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Stop Lights in the Fast Lane

Aug 17, 2007
Selling a business is not a trivial task. Many speed bumps can be eliminated or minimized with some attention and advanced planning. At all costs, you should avoid waiting for the closing table to learn that your business had some "issues" that will disinterest the buyer, reduce multiples or increase discounts and adjustments.

In the sections below, you will find a collection of items to address to ensure that green lights are glowing through the finish line. Arguably, each section merits an entire chapter in a book, however, for the busy executive; here are some of the highlights:

Start Early
This first step can't be overemphasized. Schedule time on your calendar each day/week to get all of your ducks in a row.

Shareholder Consensus
Review the internal shareholder environment. Make sure that all of the owners agree that the sale of your company is the correct liquidity event given your current business situation, strategic plan and other business dynamics. Schedule an internal meeting to get all stakeholder input on a potential sale. Take official notes, for some may develop selective amnesia, as the potential sale progresses. Do you have any minority groups or individuals that might resist the liquidity event? Do you have an ex-partner that might want a piece of the action? Do you have a current/former shareholder that has been through a divorce, potentially creating an expectation that he/she owns a stake in the business? Are there any owner siblings involved in the business? Children disputes will most likely foul the deal for potential buyers, and future managers could spend a ton of energy and corporate resources cleaning up the mess and/or acquired corporate culture.

Maintain Focus on the Current Business
Don't take your eye off the ball. Since most entrepreneurs/business leaders can successfully manage the sale of a business, their natural reaction is to take on the project as an additional task to their already growing list of daily responsibilities. Don't do it! During the six-to-nine month lead time of the sale, your business valuation can deteriorate. Hire a Business Broker (BB)/Investment Banker (IB) to handle the initial valuation, marketing and day-to-day sales process. The best thing that you can do to help with the final sale price of your firm is to keep focused on growing the business.

Human Resources
Employment related issues such as unfunded pensions and former employee obligations/severance issues can impede deal momentum. Verify that Employee Stock Option/Ownership Plans and Shareholder Agreements align with your desire to sell. Review your insurance policies. Do you have key-man insurance?

Environmental issues such as a leaky fuel tank, chipped paint, unsafe facilities, contamination, etc., are all items that can slow or halt a deal. As seen in the residential real estate market, a fresh coat of paint and some fresh flowers in the reception area can improve the potential buyers "feel good" factor when evaluating the business.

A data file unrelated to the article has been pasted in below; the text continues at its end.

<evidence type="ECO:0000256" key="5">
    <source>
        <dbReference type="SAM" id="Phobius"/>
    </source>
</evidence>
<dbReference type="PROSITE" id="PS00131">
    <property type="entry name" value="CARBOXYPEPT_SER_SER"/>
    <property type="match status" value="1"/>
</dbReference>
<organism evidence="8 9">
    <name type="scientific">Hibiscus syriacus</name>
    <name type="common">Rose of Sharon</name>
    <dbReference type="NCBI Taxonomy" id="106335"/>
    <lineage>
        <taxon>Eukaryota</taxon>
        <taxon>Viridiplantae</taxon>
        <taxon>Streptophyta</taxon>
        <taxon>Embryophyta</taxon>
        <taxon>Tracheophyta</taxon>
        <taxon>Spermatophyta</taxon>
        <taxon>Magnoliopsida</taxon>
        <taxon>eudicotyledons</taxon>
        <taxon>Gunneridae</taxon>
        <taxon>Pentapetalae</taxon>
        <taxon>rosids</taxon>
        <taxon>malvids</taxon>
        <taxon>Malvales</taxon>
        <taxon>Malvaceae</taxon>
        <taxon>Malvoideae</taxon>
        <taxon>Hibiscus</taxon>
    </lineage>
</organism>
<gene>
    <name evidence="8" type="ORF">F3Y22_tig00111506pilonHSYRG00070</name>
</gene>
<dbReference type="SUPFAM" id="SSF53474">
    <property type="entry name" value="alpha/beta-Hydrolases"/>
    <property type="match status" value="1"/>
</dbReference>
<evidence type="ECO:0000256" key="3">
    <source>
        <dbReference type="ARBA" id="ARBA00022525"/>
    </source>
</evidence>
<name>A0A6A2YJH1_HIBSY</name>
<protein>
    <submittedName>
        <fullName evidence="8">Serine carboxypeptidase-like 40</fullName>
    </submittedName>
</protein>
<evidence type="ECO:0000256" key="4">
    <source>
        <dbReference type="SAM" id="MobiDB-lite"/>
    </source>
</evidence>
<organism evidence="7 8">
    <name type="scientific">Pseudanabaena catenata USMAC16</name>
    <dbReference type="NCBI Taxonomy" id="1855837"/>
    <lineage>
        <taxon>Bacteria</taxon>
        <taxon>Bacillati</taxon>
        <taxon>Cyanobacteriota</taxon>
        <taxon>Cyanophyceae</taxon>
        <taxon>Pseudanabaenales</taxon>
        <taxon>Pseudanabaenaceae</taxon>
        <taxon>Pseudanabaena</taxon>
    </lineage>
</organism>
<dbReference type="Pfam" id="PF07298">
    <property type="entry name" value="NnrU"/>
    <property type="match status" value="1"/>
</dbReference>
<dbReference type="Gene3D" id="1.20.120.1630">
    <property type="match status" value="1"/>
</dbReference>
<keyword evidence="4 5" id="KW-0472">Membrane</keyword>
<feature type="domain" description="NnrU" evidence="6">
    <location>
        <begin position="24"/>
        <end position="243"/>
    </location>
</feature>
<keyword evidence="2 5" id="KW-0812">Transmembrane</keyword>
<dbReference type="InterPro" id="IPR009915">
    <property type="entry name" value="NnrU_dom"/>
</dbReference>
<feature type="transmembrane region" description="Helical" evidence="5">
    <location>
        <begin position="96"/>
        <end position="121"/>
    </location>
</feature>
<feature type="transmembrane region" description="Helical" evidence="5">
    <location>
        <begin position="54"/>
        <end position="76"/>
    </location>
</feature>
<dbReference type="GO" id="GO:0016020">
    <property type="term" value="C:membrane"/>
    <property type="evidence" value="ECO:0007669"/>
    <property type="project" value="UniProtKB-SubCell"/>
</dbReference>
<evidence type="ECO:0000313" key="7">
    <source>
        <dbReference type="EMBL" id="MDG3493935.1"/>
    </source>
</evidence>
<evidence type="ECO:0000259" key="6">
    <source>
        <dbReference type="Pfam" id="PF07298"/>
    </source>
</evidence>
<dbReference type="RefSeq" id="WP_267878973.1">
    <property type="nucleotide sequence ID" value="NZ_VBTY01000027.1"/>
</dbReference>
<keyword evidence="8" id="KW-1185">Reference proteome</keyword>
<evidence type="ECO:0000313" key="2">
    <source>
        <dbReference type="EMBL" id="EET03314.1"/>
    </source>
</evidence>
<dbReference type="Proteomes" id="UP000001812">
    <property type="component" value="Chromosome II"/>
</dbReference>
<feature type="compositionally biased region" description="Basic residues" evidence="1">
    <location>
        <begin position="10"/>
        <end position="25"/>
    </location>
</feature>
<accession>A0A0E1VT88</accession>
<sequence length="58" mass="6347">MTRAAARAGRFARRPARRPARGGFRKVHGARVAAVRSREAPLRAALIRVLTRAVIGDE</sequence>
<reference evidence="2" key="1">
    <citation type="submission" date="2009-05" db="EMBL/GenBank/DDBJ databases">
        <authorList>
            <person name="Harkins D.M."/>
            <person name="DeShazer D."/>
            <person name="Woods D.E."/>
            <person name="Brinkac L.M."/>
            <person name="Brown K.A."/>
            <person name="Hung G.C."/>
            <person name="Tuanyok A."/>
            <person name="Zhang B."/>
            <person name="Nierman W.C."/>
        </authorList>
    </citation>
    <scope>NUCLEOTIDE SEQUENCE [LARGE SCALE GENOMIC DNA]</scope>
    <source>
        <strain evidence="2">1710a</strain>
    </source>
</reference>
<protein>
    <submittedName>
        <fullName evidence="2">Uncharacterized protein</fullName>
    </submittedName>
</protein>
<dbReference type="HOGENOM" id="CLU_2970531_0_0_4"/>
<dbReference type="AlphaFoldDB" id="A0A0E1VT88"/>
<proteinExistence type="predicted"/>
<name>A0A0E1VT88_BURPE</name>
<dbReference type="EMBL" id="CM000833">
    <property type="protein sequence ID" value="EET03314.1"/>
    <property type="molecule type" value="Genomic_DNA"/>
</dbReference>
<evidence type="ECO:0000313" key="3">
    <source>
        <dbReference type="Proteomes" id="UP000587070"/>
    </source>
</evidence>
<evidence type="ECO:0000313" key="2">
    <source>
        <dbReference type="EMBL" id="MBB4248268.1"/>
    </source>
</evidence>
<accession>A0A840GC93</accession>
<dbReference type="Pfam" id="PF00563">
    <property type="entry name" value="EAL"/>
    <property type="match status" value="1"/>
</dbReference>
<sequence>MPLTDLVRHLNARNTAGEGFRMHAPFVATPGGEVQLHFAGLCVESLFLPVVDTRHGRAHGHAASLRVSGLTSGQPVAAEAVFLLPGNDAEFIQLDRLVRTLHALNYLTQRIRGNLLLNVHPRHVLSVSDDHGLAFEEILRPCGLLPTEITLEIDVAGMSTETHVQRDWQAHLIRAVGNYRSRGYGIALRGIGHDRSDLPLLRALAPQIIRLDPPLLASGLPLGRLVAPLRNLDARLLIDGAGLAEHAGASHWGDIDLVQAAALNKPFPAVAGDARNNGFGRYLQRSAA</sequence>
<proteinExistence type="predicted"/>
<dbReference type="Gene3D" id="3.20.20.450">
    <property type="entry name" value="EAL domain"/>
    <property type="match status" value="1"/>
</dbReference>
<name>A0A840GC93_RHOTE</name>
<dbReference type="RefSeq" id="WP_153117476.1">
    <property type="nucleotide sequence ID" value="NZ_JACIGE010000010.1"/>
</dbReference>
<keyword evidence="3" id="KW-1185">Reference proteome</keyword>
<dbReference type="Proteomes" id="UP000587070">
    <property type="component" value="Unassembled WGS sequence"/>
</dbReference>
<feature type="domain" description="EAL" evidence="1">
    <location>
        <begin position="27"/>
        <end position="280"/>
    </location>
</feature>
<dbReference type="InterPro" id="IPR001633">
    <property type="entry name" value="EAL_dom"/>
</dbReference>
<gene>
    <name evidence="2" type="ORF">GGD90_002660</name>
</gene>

Product warranty related liabilities that may impede future performance.

Talk to your tax advisor about any upcoming tax issues that might adversely affect the sale and his/her deal structure preferences to maximize shareholder value. Ensure that the firm is current on all federal, state(s), local, payroll, sales and income tax liabilities.

Talk to your CFO. Are your loans assumable? Are your financial statements audited? If not, the potential buyers will hire a CPA firm to audit your books, which will likely reduce your valuation. Have a complete set of updated and audited financials available at all times.

Talk to your corporate counsel regarding past items that might come out of the closet during a buyers Due Diligence (DD) process and deal structures that will best satisfy your shareholders. Ask him/her for a review of all contracts (vendor, customer and strategic relationships), or anyone else in your end-to-end supply chain. Do you have any transferability or assignability issues? Is your Intellectual Property, such as copyrights, trademarks, service marks, patents and ideas, protected? Do you have any Union-related issues that need to be addressed? Are there any "poison pill" clauses in your shareholder agreement or corporate bi-laws that can kill the deal?

Talk to your sales leadership. (If you are the CEO as well as the VP of Sales, talk to yourself, but not in public.) Review current contracts. Cleanup your sales pipeline list. Create a red (lost deal), yellow (major issues exist), green (sales process tracking well) report and make adjustments as needed. Weigh each potential deal and calculate the probability-adjusted pipeline which will be used later in the valuation process. Be conservative, for if your deal closes with an earn-out, you will likely get paid on the performance of closing the opportunities in your pipeline.